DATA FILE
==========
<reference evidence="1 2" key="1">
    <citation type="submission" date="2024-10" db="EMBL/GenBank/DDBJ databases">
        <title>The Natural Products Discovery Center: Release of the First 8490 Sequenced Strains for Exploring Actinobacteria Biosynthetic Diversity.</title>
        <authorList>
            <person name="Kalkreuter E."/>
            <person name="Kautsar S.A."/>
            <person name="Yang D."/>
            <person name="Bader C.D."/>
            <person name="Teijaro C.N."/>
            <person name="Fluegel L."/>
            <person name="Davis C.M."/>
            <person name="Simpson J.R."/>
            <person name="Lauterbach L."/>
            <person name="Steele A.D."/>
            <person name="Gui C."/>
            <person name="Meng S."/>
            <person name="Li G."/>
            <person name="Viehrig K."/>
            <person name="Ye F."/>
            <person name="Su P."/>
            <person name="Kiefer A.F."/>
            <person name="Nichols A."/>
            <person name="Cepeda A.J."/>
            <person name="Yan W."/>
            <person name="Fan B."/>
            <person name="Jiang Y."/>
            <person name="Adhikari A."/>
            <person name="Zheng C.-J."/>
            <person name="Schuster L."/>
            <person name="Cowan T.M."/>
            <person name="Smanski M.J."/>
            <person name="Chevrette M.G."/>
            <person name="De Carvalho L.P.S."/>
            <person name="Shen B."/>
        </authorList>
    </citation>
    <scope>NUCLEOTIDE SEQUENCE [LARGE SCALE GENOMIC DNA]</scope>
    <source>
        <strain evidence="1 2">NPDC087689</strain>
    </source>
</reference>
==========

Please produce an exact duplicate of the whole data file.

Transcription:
<reference evidence="1 2" key="1">
    <citation type="submission" date="2024-10" db="EMBL/GenBank/DDBJ databases">
        <title>The Natural Products Discovery Center: Release of the First 8490 Sequenced Strains for Exploring Actinobacteria Biosynthetic Diversity.</title>
        <authorList>
            <person name="Kalkreuter E."/>
            <person name="Kautsar S.A."/>
            <person name="Yang D."/>
            <person name="Bader C.D."/>
            <person name="Teijaro C.N."/>
            <person name="Fluegel L."/>
            <person name="Davis C.M."/>
            <person name="Simpson J.R."/>
            <person name="Lauterbach L."/>
            <person name="Steele A.D."/>
            <person name="Gui C."/>
            <person name="Meng S."/>
            <person name="Li G."/>
            <person name="Viehrig K."/>
            <person name="Ye F."/>
            <person name="Su P."/>
            <person name="Kiefer A.F."/>
            <person name="Nichols A."/>
            <person name="Cepeda A.J."/>
            <person name="Yan W."/>
            <person name="Fan B."/>
            <person name="Jiang Y."/>
            <person name="Adhikari A."/>
            <person name="Zheng C.-J."/>
            <person name="Schuster L."/>
            <person name="Cowan T.M."/>
            <person name="Smanski M.J."/>
            <person name="Chevrette M.G."/>
            <person name="De Carvalho L.P.S."/>
            <person name="Shen B."/>
        </authorList>
    </citation>
    <scope>NUCLEOTIDE SEQUENCE [LARGE SCALE GENOMIC DNA]</scope>
    <source>
        <strain evidence="1 2">NPDC087689</strain>
    </source>
</reference>